He added, “I’m willing to look at the system, but I’m not willing to blow the whole system up.”

Hough said any change should be based on evidence, not anecdotes. He suggested that an independent agency compile data on the state’s bail system, similar to the data on the state’s prison population from the Pew Charitable Trusts, which led to the Justice Reinvestment Act.

Advocates in Maryland have been trying to overhaul the system for more than a decade.

“Maryland had a chance to really lead on this issue, and I’m hopeful that now it will keep pace,” said Cherise Fanno Burdeen, executive director of the Pretrial Justice Institute. “It’s a win-win-win except for the bail bondsmen. That’s the political fight that we have lost time and time again in Annapolis.”

The most recent effort was sparked earlier this year by five Democratic lawmakers who asked Frosh to weigh in on whether the state’s bail system was constitutional. In the past two years, class-action lawsuits have been filed in San Francisco and the suburbs of St. Louis by Equal Justice Under Law, a D.C.-based organization that fights inequalities in the justice system.

The lawmakers said they worried whether Maryland’s bail system, which they say is unfair to poor and minority defendants, would pass constitutional muster.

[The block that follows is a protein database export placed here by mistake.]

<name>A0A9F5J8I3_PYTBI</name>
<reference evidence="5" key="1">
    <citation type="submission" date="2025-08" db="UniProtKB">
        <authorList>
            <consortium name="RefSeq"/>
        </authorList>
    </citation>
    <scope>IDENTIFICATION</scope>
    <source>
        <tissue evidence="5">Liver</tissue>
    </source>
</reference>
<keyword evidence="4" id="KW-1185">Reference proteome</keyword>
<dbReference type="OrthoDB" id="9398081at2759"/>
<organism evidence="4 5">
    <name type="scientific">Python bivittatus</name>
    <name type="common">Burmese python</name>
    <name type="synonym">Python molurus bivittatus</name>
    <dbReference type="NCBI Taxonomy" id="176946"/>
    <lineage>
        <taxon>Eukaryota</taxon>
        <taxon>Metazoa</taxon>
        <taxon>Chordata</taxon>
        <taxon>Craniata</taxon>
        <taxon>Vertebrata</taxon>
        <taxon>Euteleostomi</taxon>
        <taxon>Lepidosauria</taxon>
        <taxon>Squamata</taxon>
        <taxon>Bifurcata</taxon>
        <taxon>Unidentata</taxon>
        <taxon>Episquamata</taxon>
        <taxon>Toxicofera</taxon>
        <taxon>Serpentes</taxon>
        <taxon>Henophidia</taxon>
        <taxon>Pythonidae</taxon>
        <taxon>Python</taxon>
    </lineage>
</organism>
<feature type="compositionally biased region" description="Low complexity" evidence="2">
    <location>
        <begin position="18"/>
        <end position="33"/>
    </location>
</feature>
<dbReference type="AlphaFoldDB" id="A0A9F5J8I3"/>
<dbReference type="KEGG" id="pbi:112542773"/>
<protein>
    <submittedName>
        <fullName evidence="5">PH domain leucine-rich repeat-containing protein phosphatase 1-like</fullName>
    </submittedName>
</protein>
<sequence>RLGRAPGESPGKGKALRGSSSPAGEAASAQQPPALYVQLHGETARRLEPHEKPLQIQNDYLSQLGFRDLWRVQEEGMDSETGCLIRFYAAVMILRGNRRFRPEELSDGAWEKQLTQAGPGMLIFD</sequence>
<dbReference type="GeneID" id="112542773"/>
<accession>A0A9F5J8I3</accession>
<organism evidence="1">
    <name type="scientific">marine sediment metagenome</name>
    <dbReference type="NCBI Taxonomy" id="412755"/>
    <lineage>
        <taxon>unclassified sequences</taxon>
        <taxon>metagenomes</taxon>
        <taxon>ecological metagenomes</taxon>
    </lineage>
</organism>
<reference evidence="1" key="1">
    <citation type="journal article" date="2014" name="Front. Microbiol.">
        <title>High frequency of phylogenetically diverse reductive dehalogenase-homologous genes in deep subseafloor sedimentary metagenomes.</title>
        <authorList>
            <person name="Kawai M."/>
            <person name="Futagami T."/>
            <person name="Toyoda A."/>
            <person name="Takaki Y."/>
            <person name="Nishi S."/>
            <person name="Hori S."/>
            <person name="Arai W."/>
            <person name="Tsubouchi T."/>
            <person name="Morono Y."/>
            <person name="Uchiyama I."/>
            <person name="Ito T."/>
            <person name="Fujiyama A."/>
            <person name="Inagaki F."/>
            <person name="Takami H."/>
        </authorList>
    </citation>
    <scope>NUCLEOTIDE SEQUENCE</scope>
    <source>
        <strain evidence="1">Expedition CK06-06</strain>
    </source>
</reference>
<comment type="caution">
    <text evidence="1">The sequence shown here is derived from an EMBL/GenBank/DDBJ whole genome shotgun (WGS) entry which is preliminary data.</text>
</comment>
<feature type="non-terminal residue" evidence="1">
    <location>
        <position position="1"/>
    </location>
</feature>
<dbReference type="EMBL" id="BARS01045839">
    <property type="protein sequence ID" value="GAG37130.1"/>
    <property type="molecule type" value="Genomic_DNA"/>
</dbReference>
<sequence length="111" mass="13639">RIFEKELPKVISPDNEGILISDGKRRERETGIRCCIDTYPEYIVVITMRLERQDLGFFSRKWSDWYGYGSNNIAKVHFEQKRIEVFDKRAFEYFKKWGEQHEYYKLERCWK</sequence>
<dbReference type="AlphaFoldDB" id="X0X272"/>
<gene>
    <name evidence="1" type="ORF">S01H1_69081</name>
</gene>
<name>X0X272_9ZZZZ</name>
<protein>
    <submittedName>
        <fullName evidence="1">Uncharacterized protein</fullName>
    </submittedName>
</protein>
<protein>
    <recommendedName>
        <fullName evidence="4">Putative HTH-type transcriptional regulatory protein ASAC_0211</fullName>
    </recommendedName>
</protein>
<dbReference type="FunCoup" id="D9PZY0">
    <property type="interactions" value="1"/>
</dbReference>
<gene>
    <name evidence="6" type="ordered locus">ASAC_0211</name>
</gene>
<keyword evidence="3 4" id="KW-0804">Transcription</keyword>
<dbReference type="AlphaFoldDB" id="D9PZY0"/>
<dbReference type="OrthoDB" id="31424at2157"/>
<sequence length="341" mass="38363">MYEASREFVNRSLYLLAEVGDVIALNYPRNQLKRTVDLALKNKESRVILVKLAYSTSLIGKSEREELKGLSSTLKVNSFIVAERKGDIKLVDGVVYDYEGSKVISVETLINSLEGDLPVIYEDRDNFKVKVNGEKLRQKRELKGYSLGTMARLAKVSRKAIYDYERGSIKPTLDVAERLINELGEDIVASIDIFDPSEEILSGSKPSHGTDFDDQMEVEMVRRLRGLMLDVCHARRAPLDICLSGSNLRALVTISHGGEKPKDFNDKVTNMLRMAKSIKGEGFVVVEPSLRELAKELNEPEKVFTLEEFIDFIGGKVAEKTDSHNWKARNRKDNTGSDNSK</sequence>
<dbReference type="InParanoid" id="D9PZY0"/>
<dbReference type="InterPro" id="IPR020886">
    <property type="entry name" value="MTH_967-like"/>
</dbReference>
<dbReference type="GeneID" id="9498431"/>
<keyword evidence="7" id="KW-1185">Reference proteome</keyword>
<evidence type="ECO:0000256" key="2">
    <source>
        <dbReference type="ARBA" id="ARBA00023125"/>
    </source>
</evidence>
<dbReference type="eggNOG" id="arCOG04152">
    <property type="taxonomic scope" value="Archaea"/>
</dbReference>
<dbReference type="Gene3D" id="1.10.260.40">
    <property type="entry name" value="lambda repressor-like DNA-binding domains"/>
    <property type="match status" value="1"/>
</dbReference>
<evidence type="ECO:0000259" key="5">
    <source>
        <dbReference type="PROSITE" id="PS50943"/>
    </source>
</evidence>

Frosh said the system, which sets bails at amounts many defendants can’t afford, could violate due process.

After Frosh’s opinion, District Court Chief Judge John P. Morrissey advised judges and commissioners in October to impose the “least onerous” conditions on those awaiting trial. The attorney general also asked the Maryland Court of Appeals to consider a rule change to ensure defendants who aren’t a public safety risk don’t languish in jail simply because they are poor.

In November, the Standing Committee on Rules of Practice and Procedure of the state Court of Appeals also recommended that the court issue a rule change that would call on judges not to set bail that is too high for a poor defendant to pay unless the defendant is considered a flight risk or danger to society.

Bail bondsmen have pushed back against Morrissey’s advice and started a massive social-media campaign citing cases in which Maryland judges have cut back significantly on setting bail for defendants.

Vinnie Magliano, president of East Coast Bail Bonds, one of the largest bail bond companies in the state, said his business has dropped nearly 90 percent since Morrissey’s letter.

“That was the goal, to basically take us out of business,” Magliano said. “I just don’t understand this great push to just let everyone go. . . . I’m worried about the safety of people who come in contact with the person who doesn’t show up for trial and has a warrant for their arrest.”

Magliano said he is hoping that the court will decide to let the General Assembly, “the ones who were elected,” make any changes to the bail system.

An earlier version of a photo caption incorrectly said that Shannan Wise’s bail was $1,000. Her bail was set at $100,000. She needed $1,000 to secure her release through a bail bondsman.